DEAR DR. DONOHUE: Last year I was diagnosed with type 2 diabetes. I take half a diabetes tablet and test my blood three times a week. The monograph I received with the tablets plus other reading material and Internet information all say the same thing: If blood sugar is very low, the patient should drink a regular soft drink or eat table sugar, honey or candy. Nowhere does it say what to do when blood sugar spikes.

Not long ago, my blood sugar tested at 88 (4.9), a little low for me. I began to feel really bad. I ate breakfast and tested again. My reading was 244 (13.5). I took the other half-tablet, and in time I felt better. What will take blood sugar down in a hurry? – S.H.

ANSWER:
Insulin takes blood sugar down rapidly.

Most of the time, a high blood sugar doesn’t have to be lowered quickly. When a type 2 diabetic has a sugar even in the 300s (16.7), emergency lowering of blood sugar isn’t necessary. You can do exactly as you did and check the sugar later. When blood sugar remains very high for a more than a couple of days, people with type 2 diabetes can get into trouble. Frequent urination, thirst, nausea and weakness are indications that blood sugar is high. If it stays high, then people with type 2 diabetes can develop what’s called hyperosmotic hyperglycemia, something that can make them lethargic and produce a coma. That almost never happens, and it takes time for it to develop. It’s a condition that has to be treated in the hospital. Infections, emotional stress, prolonged and high doses of cortisone drugs, stopping diabetes medicines, heart attacks and strokes are some of the things that can raise blood sugar. So long as you’re checking your sugar, so long as it doesn’t stay t 300 to 500 for a matter of more than a day or two, and so long as you have no symptoms, there is no urgency to rapidly lower the sugar.

Low blood sugar, on the other hand, can quickly put a person into a coma if blood sugar is not raised rapidly. The brain needs constant sugar to function. If blood sugar dips much lower than 50 (2.8), palpitations, sweating and trembling are signs that you need to take action. Very low sugar levels can produce coma, brain damage and death. The methods you suggest to raise sugar are fine.

People with type 1 diabetes can get diabetic ketoacidosis from high blood sugar. This doesn’t usually happen to those with type 2 diabetes. It’s a subject for another day.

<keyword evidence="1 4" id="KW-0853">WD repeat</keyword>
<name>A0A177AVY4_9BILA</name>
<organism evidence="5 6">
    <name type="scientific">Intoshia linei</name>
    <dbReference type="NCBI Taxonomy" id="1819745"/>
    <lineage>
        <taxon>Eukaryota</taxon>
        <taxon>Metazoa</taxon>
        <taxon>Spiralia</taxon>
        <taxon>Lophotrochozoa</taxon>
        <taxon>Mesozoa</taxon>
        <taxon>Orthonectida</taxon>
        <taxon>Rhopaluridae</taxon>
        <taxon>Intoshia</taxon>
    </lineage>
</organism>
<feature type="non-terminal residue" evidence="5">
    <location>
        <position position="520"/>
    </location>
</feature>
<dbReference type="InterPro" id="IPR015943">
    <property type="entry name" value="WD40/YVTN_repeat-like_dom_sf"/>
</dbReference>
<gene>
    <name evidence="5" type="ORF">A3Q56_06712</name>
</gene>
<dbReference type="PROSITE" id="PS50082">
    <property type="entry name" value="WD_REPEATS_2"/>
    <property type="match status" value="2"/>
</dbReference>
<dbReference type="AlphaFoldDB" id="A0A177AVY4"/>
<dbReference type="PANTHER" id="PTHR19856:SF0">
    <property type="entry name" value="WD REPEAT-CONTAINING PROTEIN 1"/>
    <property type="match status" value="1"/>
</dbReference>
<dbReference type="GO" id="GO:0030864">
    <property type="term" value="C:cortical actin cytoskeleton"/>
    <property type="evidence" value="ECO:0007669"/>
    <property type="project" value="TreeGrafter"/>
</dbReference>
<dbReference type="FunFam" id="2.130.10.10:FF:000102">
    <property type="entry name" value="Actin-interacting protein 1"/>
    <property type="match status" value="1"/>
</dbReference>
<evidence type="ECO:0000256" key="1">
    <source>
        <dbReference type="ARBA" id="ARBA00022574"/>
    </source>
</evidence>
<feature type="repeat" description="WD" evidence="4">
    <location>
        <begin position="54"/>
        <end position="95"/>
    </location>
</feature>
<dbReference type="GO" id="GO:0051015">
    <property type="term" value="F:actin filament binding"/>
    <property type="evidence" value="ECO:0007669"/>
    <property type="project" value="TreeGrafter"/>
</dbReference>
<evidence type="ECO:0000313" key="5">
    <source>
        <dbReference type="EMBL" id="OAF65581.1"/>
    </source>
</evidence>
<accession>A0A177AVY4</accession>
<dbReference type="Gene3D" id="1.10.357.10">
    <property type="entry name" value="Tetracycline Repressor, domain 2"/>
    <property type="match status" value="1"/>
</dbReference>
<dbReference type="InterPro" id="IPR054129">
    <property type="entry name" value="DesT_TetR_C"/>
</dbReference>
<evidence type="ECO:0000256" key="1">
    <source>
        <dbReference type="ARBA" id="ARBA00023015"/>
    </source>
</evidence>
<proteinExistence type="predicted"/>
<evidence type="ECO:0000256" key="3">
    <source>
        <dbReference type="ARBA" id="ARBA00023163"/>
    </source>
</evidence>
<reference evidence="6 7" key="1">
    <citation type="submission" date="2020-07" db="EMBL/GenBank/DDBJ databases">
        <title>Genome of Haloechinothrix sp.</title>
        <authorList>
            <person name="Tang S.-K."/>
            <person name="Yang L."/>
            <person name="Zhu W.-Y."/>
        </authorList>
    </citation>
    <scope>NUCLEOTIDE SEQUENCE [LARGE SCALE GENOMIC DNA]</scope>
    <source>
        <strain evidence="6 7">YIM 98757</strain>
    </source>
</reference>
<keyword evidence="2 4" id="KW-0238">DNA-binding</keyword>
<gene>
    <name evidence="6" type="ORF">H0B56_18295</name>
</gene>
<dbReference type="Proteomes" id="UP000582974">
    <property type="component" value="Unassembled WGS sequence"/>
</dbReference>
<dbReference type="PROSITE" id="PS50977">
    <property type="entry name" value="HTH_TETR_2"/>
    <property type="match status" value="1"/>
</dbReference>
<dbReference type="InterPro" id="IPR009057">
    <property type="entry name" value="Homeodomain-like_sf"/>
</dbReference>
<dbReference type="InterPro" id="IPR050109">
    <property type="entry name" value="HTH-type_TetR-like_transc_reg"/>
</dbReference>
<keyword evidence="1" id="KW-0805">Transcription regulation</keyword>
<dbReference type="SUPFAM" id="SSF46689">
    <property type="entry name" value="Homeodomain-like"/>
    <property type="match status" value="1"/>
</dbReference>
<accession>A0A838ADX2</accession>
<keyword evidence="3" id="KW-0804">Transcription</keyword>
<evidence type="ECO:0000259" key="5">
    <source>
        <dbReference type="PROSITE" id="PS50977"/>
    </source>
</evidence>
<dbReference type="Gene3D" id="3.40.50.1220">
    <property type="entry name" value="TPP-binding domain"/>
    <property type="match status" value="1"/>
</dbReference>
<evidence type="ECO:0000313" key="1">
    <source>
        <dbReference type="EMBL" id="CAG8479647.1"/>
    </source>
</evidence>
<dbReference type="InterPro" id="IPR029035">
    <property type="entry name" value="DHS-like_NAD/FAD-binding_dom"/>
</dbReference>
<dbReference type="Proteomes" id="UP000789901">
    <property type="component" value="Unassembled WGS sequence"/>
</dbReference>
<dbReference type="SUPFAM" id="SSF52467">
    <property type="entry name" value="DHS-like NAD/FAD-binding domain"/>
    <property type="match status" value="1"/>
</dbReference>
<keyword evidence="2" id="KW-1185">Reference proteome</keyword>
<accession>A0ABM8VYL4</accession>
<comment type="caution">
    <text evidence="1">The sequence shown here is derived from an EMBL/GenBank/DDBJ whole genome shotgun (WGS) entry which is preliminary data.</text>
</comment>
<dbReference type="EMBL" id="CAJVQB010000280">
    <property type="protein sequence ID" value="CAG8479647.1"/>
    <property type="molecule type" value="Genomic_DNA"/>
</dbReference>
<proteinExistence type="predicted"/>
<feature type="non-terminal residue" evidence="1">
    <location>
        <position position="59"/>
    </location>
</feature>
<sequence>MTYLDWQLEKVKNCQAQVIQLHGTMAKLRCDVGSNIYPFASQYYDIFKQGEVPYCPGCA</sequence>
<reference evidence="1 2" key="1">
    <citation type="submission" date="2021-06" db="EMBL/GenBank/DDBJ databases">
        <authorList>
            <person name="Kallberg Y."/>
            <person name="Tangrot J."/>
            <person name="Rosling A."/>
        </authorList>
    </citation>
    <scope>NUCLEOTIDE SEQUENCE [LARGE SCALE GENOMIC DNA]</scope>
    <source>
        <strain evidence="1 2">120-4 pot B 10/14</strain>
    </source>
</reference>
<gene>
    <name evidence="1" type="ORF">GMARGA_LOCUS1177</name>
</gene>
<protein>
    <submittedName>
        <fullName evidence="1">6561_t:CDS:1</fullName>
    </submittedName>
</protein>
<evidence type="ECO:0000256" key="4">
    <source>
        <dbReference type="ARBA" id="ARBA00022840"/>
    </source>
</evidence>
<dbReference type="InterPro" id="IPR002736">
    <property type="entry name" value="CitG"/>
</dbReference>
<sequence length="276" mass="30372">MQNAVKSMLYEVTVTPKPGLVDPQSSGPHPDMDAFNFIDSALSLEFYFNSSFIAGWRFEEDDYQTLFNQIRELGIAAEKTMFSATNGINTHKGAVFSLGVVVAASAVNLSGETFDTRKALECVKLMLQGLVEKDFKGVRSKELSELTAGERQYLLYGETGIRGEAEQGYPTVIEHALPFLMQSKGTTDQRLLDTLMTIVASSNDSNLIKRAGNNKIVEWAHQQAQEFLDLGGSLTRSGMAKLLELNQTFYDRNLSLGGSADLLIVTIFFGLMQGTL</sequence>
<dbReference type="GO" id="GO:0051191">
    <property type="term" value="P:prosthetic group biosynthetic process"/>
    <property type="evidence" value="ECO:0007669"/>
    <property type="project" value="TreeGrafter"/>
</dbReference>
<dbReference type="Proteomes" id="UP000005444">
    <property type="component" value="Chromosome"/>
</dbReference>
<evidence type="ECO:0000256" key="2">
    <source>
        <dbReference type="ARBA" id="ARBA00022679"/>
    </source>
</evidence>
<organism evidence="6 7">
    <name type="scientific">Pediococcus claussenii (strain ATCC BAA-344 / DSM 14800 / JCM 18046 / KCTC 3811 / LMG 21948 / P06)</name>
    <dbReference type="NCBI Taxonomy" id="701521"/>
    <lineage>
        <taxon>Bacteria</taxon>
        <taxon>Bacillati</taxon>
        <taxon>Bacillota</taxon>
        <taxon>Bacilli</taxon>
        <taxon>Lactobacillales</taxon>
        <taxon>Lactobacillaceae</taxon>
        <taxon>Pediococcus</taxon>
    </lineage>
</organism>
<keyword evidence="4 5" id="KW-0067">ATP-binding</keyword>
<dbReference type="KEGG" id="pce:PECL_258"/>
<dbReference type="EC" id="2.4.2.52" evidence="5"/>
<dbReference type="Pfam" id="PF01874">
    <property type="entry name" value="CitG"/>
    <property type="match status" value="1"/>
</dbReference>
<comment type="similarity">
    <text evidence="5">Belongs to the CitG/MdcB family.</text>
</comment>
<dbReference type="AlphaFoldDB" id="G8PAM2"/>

The diabetes booklet provides background on this common illness. Readers can obtain a copy by writing: Dr. Donohue Very low blood sugar more dangerous than high

DEAR DR. DONOHUE: I am 80 years old. I eat one raw carrot a day for my eyes. Someone told me that carrots raise the body’s bad cholesterol. Is this true? — K.T.

ANSWER:
I rush to the defense of the ever-so-lovely and healthful carrot. It’s not true. No member of the plant kingdom has any cholesterol in it. Furthermore, carrots are practically devoid of fat. The USDA suggests that two carrots a day lower cholesterol. I don’t know if that applies to bad cholesterol, but a carrot doesn’t raise bad cholesterol.

DEAR DR. DONOHUE: Some time back, you had a question about ice-chewing. At one time I craved ice and would go through an eight-pound bag of it every other day. My dad thought I would freeze my kidneys, so I saw my doctor. She took a vial of blood and sent it to the lab. The results came back showing that I had virtually no iron. After taking iron pills, I no longer crave ice. – D.F.

ANSWER:
Pica is a desire to eat things not usually considered foods – ice, starch, grass and even dirt. Picas can have their roots in iron deficiency. Correction of the deficiency ends the craving. Not everyone with pica, however, is iron-deficient.

Dr. Donohue regrets that he is unable to answer individual letters, but he will incorporate them in his column whenever possible. Readers may write him or request an order form of available health newsletters at P.O. Box 536475, Orlando, FL 32853-6475. Readers may also order health newsletters from www.rbmamall.com.


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